Youngkin Supporters Want Action Against Arlington — “Arlington County firemen, EMTs, police and other unvaccinated county employees will lose their jobs 16 days after Youngkin takes office if county mandates stay in place, and the remaining vaccinated workers may be forced to do double duty to take up the slack. Youngkin supporters, including those at this monthly breakfast lecture of the Arlington based Leadership Institute, have been expressing concern that the new governor may not be aggressive enough in opposing punitive county policies directed against the unvaccinated.” [Bacon’s Rebellion]
Activists Want Arlington to End All ICE Cooperation — “As Arlington County lawmakers embark on an effort to strengthen trust with immigrant residents, the details of what that will look like — particularly over when and how Arlington communicates with federal immigration officials — remains an open question. Earlier this fall, officials in the Northern Virginia county released a draft framework that declares it is ‘inappropriate’ to use its resources to detain or deport undocumented immigrants. But activists say Arlington needs to go further, pushing the county to cut all ties with U.S. Immigration and Customs Enforcement.” [Washington Post]
APS Science Teacher Changes Channels — From local high school science teacher Ryan Miller, who also works as fill-in television meteorologist: “Little life (work) change to announce! I’m now part of @nbcwashington & StormTeam4 & will be helping out w/ weather duties from time to time. I may even mix in a science lesson or two during my broadcasts.” [Twitter]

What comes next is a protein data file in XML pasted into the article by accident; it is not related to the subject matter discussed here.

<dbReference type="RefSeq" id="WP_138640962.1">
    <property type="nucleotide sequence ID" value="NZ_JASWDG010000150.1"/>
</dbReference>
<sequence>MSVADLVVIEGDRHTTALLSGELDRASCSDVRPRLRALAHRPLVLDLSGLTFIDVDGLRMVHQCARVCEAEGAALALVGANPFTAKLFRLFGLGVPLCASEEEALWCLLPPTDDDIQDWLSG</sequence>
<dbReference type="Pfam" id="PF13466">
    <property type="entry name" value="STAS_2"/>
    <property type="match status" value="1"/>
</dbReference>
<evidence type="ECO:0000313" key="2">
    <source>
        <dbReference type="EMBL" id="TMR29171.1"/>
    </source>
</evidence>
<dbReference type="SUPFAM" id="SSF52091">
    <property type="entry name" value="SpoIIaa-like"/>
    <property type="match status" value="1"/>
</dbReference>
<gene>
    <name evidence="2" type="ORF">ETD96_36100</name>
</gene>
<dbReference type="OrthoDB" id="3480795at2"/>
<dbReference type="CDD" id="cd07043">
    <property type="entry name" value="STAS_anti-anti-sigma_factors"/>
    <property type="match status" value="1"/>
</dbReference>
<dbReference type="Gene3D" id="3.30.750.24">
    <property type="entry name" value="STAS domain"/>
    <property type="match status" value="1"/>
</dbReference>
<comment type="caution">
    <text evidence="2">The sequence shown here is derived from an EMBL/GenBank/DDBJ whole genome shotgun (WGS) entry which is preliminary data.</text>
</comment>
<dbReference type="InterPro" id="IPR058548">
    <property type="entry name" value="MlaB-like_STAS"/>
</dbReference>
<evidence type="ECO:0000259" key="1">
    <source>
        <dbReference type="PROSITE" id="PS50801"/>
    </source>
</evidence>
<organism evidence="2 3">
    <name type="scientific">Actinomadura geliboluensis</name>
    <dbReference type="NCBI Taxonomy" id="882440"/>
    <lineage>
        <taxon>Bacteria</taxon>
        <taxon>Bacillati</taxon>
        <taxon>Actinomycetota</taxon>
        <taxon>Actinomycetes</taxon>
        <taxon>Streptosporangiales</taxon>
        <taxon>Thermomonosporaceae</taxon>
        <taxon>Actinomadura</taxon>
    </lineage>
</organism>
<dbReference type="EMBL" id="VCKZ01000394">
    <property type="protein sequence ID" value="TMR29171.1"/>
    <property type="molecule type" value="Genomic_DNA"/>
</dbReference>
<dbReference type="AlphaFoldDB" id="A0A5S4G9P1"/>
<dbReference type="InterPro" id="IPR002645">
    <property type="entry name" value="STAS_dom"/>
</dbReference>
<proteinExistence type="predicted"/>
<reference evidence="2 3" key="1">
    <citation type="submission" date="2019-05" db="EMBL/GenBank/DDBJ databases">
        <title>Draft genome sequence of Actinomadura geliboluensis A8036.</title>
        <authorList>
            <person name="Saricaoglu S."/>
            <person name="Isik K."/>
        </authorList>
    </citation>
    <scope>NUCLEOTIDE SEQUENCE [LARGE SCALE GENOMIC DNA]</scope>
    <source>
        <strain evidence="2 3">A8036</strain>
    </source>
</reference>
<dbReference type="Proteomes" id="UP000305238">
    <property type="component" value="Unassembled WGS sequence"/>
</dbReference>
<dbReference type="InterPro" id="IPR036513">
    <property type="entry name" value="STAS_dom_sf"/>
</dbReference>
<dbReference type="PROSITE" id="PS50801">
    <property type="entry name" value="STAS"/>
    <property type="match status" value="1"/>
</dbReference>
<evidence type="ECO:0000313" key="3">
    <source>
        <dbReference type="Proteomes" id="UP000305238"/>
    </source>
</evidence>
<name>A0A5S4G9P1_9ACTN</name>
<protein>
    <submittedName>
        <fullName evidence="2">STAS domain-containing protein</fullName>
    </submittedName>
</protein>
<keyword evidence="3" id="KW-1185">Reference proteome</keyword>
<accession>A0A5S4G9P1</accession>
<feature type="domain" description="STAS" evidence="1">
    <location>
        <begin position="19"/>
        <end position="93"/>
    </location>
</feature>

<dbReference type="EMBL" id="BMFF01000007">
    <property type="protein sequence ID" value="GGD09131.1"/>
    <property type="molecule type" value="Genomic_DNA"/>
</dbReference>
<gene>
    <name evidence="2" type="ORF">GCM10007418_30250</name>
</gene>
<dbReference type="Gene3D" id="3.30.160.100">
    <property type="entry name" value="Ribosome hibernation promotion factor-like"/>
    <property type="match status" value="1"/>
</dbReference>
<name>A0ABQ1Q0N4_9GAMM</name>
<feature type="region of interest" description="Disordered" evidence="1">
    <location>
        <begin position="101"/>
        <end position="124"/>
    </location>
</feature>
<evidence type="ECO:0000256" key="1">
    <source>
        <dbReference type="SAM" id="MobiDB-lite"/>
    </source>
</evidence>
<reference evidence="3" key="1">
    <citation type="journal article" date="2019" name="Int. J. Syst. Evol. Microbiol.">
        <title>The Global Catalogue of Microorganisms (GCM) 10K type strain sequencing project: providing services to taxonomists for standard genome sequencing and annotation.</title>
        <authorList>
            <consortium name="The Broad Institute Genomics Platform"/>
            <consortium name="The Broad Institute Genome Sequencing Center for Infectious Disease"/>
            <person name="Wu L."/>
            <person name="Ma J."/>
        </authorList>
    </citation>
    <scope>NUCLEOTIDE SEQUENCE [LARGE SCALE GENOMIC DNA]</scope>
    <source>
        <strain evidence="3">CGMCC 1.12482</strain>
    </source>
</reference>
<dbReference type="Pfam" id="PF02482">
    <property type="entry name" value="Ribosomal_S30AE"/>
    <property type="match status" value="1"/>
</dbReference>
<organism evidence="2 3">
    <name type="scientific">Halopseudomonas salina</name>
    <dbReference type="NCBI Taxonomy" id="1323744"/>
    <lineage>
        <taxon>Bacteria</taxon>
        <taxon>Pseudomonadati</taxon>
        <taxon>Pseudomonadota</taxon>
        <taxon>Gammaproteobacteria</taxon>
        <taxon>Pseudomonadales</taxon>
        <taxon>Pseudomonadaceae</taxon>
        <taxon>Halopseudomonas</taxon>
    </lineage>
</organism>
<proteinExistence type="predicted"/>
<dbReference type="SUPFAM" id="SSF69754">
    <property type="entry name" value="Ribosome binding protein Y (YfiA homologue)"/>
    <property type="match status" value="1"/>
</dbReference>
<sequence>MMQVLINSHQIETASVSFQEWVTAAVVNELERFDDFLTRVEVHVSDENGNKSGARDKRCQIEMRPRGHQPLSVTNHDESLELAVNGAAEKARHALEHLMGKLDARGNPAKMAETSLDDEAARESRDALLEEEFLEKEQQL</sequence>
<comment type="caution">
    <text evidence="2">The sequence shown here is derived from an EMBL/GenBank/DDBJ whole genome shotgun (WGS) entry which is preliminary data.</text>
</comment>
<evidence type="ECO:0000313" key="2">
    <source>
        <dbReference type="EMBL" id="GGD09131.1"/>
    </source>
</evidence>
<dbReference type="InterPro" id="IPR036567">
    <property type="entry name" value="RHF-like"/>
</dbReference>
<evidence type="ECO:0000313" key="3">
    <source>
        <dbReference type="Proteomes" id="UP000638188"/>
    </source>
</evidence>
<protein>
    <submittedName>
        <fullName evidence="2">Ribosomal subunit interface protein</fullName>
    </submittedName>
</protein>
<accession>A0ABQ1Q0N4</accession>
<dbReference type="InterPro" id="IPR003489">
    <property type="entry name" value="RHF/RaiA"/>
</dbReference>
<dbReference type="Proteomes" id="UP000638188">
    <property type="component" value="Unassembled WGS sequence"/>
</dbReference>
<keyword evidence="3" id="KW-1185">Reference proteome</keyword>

Snow Looking More Likely — From the Capital Weather Gang: “Snow potential index – 3/10 (^): The chance of maybe an inch or two in parts of the region has gone up for Wednesday but some models still aren’t on board with snowy idea.” [Twitter]
It’s Monday — Today will be mostly cloudy, with warming temperatures in the afternoon giving way to rain showers after 4 p.m. High near 67. South wind 9 to 18 mph, with gusts as high as 34 mph. Chance of precipitation is 80%. Sunrise at 7:13 a.m. and sunset at 4:46 p.m. Tomorrow will be partly sunny, with a high near 41. [Weather.gov]
County Mulls Immigration Policies — “The Arlington County Board unveiled a draft framework for a Commitment to Strengthening Trust with Our Immigrant Community… ‘We are sharing an updated framework and seeking community engagement on policies on the next steps on access to public services, protecting resident’s information, and making sure Arlington County resources are not used to facilitate enforcement of federal immigration laws, which are the sole responsibility of the Federal government.'” [Arlington County]
Mixed Reaction to New County Logo — “For the Arlingtonians packed into outdoor restaurant seating on a warm night in Shirlington over the weekend, reaction to the new logo was mixed. ‘That’s what that is? That’s the river between Arlington and D.C.? I’m completely underwhelmed,’ said Lisa Peterson… But a few blocks away, Kaleb Tecleab, a 49-year-old security engineer, said he appreciated an ‘inclusive’ design that hinted at a greater sense of regionalism.” [Washington Post]
Local Teen Earns Prestigious Scholarship — “Adie Selassie of Arlington, a senior at Sidwell Friends School, was the only Virginian to be named a 2021 Calvin Coolidge Presidential Scholar. The program, overseen by the Calvin Coolidge Presidential Foundation, is a merit-based competition that provides full tuition, room, board, books and expenses for four years at a college of the student’s choice.” [Sun Gazette]